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When did Facebook become so boring? A quick history lesson.

Facebook’s News Feed is constantly updating with the latest stories from your network. But have you ever wondered how they get there?

With yet more changes announced this week I will be exploring in this blog post how Facebook’s algorithm has changed over time, and how knowledge of its inner workings can actually improve your own experience on Facebook.

The Facebook

Coming to Facebook much later than 2004, I was amazed that the original ‘Thefacebook’ had only 8 core features – and the News Feed wasn’t one of them! Back then it appears Facebook was not a lot more than a directory of names, contact information and interests.

It was only in September 2006 that Facebook introduced the first News Feed, and alongside that, the Mini Feed. Every time you logged into Facebook it would now bring you the latest updates, generated by the activity of your social groups and Facebook friends.

At the same time they added the ability to see updates on relationship changes, Pages joined, pictures uploaded, allowing users to keep up to date with not just the latest ‘news’ from their acquaintances, but what their friends and family were really up to (a not entirely welcomed move).

In November 2007, taking the lead from a former competitor, FriendFeed, Facebook introduced the Like button, and with that Facebook started experimenting with the use of an algorithm to identify the content we were most interested in seeing.

Added Control for Users

During 2009 Facebook introduced filters, allowing users to exercise more control over what they saw on the network. Along with this update they also included the ability to add multimedia content to status updates.

It was at this stage that Facebook debuted a new default, sorting order – they scrapped the pure, reverse chronological listing many were used to (newest update at the top), and replaced it with a News Feed that was based on popularity and engagement.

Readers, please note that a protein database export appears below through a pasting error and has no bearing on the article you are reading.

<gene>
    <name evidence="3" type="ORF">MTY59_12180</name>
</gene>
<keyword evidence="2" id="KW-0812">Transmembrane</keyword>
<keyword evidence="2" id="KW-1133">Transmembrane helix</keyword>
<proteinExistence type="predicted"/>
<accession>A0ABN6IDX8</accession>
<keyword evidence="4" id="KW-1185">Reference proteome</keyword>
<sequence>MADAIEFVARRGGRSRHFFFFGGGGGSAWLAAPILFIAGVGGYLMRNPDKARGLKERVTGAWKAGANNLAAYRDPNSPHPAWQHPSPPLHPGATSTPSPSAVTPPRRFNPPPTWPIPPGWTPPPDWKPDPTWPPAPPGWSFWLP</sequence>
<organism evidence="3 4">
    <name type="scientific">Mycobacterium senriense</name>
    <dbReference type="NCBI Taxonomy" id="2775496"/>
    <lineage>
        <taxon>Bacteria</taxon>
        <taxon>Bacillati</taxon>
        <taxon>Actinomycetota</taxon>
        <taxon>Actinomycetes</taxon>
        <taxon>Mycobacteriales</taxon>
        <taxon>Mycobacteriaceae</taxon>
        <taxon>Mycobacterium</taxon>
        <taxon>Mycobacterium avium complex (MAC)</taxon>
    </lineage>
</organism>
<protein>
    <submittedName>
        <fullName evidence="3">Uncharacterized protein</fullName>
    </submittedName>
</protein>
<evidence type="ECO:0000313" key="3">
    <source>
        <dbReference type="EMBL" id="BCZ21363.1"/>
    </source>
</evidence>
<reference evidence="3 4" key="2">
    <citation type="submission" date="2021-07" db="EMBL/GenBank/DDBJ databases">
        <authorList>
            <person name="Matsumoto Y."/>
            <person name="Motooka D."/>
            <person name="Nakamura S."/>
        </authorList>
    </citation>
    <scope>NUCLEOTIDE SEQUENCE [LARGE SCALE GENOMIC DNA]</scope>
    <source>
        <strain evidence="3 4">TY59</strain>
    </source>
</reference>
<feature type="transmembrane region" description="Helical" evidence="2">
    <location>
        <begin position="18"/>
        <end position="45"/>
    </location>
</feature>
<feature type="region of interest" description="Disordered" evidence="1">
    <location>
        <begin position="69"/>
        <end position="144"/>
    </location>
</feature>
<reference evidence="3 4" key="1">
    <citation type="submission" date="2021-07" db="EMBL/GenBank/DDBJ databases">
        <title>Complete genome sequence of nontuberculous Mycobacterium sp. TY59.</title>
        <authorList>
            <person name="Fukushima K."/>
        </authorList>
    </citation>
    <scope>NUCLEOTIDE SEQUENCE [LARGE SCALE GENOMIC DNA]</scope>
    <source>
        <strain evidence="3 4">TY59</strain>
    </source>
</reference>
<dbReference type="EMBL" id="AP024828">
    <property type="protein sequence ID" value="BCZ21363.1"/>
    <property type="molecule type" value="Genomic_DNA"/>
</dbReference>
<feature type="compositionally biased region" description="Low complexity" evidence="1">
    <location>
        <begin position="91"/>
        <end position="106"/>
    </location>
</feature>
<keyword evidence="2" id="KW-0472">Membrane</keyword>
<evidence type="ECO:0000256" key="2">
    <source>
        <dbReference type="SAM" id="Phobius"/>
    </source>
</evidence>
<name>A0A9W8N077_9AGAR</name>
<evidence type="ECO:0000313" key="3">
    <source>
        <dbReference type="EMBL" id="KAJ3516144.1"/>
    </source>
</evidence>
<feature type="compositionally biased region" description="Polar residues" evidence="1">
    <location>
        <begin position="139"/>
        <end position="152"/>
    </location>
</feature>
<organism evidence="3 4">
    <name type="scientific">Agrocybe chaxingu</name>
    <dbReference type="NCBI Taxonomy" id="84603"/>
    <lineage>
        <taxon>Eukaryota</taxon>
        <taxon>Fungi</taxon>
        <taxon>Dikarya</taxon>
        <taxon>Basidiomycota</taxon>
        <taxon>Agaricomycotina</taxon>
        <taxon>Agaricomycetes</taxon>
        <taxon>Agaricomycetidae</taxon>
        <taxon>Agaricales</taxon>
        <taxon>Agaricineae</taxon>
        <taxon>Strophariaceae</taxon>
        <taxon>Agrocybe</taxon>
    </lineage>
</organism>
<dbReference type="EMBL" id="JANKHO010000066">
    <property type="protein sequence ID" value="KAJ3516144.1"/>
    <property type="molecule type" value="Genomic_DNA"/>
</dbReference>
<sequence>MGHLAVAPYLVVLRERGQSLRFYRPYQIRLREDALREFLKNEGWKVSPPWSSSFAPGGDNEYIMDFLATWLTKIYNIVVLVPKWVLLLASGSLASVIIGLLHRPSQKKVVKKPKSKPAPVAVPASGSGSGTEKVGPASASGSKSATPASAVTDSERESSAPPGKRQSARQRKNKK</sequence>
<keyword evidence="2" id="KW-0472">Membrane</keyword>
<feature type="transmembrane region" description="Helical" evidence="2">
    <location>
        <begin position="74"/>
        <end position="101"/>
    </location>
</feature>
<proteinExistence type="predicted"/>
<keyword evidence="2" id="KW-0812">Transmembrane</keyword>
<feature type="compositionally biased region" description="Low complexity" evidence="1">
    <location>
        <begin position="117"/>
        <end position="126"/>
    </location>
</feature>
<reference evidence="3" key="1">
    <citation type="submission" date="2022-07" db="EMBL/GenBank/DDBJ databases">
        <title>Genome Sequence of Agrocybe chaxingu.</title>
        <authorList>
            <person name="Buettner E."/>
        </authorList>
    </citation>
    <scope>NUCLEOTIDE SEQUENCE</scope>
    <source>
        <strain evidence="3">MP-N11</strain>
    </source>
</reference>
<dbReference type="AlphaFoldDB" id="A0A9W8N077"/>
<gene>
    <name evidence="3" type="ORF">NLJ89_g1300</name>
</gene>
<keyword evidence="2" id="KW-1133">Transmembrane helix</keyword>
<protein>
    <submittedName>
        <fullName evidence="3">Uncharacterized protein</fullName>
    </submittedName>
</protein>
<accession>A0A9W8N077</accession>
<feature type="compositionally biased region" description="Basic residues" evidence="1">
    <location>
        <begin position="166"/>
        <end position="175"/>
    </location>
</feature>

The algorithm now sat at the very heart of your experience on Facebook.

EdgeRank

Just a year on from there and Facebook begins using a mysterious new system for determining what you saw in your News Feed – ‘EdgeRank’.

EdgeRank was nothing more than an interesting, internal name for the amount of priority given to any post. It determined what you saw in your News Feed based on just three important factors:

1) Your Affinity with the source (how close you were to the person posting)
2) The amount of engagement with that type of post (likes, comments etc.)
3) How long ago it was posted

It took three years for Facebook to ditch EdgeRank as an internal term altogether, although the principles established still stand as part of a much wider set of indicators used today to determine what appears in your News Feed.

Now and in the future.

Today’s algorithm considers over 100,000 different factors to gauge the quality of any content posted, in order to determine if you will see it when you open your News Feed. Factors include the original three EdgeRank indicators, in addition to things like the device you are using, how long ago you logged in and your internet speed.

The latest announcement from Facebook came last week – it describes how the network will now use how much time you spend reading posts to provide a more accurate picture of your behaviour, with the aim remaining the same – to provide you with the content most likely to keep you engaged on the network.

So what does this all mean to you and I, the average Facebook user?

It means that when you stare at your News Feed in disbelief, wondering why your feed has become nothing more than baby pictures, shabby chic tables for sale, and the Lad Bible, you probably had more of a hand in that than you thought. Your choices on the network, then and now, directly affect what you see, and what you will see in the future.

The good news is, if you don’t like what you see, you can change it. How? I’ll tell you in my next post.

I hope you’ve found my post interesting, let me know what you think of Facebook’s News Feed in the comments.

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About the Author

I’m fascinated by how a company or organisation can change its fortunes and even undergo a transformation by looking at a challenge in a different way and by behaving in different ways.

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